The Dale’s Pale Archaeological District is a collection of four Chesterfield County-owned archaeological sites, constituting a vitally important area in our nation’s early history. The district’s name alludes to one of those sites, the location of a defensive palisade built by Sir Thomas Dale in 1613 around the original settlement at Bermuda Hundred, which he founded. This berm-and-ditch feature is two miles in length, running between the high banks overlooking the James and Appomattox Rivers; it accords with Ralph Hamor’s 1614 account of the palisade, also called a pale. The pale was periodically reused during the colonial period as a boundary ditch, and is still used today as a property boundary in some areas. The other sites within the district include a Middle Woodland Period (500 BC– AD 200) settlement, and a late-17th- or early-18th-century house with its associated dump. Taken together, the Dale’s Pale Archaeological District’s sites present an extraordinarily rich collection of material with the potential to provide information about defense, community organization, and subsistence in some of the earliest periods of Virginia’s history.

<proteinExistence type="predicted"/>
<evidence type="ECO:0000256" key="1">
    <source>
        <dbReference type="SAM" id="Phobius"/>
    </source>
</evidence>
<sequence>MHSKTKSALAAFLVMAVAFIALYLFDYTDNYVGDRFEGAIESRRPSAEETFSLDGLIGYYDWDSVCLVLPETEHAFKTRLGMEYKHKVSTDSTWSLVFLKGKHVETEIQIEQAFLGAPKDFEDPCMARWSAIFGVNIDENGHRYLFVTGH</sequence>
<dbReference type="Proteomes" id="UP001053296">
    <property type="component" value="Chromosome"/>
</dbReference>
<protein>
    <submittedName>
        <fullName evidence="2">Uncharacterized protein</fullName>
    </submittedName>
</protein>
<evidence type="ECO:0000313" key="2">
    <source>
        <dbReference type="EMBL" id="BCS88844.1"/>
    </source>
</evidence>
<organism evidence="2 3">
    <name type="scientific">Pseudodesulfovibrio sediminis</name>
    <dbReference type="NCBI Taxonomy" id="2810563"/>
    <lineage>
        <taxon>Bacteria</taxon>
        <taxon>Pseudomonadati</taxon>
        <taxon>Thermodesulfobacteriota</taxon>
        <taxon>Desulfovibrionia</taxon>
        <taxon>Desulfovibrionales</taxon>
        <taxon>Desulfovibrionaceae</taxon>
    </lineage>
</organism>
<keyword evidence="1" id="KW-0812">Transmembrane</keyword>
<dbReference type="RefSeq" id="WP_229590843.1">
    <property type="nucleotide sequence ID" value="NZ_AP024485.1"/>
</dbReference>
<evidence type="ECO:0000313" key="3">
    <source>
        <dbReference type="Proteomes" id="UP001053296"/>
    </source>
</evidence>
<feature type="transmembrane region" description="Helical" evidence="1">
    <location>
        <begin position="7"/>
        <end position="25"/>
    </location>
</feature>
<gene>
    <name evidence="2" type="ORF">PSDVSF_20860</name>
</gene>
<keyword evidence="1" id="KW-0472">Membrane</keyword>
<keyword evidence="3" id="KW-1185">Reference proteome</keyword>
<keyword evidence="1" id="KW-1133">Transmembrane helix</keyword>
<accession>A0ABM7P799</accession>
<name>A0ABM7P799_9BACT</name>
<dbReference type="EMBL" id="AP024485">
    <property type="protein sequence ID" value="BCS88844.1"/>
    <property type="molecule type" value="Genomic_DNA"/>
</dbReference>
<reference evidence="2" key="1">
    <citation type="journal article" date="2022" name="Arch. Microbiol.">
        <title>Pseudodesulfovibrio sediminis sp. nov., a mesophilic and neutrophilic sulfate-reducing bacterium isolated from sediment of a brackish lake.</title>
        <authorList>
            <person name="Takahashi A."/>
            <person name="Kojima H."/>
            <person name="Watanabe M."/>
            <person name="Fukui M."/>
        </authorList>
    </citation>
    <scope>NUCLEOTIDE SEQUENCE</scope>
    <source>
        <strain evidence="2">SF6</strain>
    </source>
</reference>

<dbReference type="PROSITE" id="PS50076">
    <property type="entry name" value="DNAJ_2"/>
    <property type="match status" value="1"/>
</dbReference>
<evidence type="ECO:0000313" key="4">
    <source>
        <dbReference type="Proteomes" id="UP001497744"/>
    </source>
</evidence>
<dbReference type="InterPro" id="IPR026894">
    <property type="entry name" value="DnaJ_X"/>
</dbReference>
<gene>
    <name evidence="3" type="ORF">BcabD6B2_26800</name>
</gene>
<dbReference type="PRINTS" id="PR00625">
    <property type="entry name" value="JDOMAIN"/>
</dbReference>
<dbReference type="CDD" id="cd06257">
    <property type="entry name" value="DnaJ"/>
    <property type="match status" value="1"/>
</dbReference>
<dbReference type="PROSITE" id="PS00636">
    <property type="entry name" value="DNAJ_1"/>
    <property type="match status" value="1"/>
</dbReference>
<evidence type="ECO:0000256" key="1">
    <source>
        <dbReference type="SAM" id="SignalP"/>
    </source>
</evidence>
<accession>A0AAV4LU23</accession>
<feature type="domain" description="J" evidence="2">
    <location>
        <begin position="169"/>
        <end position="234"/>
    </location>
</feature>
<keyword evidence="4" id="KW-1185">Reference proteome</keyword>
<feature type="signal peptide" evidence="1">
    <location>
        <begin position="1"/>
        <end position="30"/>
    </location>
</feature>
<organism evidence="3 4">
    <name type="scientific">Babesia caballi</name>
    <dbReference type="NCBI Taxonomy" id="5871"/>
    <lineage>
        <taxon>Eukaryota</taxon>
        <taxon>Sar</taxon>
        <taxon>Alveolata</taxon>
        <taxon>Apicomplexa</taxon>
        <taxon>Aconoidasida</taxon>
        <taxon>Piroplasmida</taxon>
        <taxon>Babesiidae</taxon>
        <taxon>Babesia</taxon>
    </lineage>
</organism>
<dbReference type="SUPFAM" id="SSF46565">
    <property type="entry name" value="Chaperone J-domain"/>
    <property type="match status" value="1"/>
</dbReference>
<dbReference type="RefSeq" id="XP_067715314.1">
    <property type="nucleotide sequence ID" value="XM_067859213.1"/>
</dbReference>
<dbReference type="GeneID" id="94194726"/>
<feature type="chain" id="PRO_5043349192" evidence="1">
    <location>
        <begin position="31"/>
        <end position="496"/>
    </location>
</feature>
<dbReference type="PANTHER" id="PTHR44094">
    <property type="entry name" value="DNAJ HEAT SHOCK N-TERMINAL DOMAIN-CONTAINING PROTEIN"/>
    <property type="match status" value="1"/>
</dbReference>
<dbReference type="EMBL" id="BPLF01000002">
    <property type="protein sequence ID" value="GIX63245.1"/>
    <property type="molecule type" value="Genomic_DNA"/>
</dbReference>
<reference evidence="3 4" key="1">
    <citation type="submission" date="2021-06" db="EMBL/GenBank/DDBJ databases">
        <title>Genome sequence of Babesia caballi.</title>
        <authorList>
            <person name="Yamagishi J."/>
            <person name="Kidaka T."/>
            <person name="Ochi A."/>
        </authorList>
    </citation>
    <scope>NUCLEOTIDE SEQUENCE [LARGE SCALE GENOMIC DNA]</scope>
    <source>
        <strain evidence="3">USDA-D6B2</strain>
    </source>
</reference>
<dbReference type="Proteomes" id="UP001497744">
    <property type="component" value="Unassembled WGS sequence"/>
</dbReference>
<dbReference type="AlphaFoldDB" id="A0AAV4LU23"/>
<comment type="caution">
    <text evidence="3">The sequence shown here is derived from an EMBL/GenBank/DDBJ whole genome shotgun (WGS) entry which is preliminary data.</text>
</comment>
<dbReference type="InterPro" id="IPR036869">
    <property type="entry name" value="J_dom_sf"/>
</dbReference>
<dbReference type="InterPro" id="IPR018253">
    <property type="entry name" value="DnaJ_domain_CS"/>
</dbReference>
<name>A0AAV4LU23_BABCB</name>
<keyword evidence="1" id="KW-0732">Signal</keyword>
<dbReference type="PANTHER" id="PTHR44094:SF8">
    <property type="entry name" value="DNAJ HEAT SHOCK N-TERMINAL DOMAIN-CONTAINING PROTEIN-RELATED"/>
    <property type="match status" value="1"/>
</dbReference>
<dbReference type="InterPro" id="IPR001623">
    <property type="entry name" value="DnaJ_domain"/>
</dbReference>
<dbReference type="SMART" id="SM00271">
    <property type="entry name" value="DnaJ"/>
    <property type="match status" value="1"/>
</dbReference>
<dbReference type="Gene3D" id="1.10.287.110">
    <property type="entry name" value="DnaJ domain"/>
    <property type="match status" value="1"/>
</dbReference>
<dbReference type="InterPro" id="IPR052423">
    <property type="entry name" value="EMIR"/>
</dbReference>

Many properties listed in the registers are private dwellings and are not open to the public, however many are visible from the public right-of-way. Please be respectful of owner privacy.
VLR: Virginia Landmarks Register
NPS: National Park Service
NRHP: National Register of Historic Places
NHL: National Historic Landmark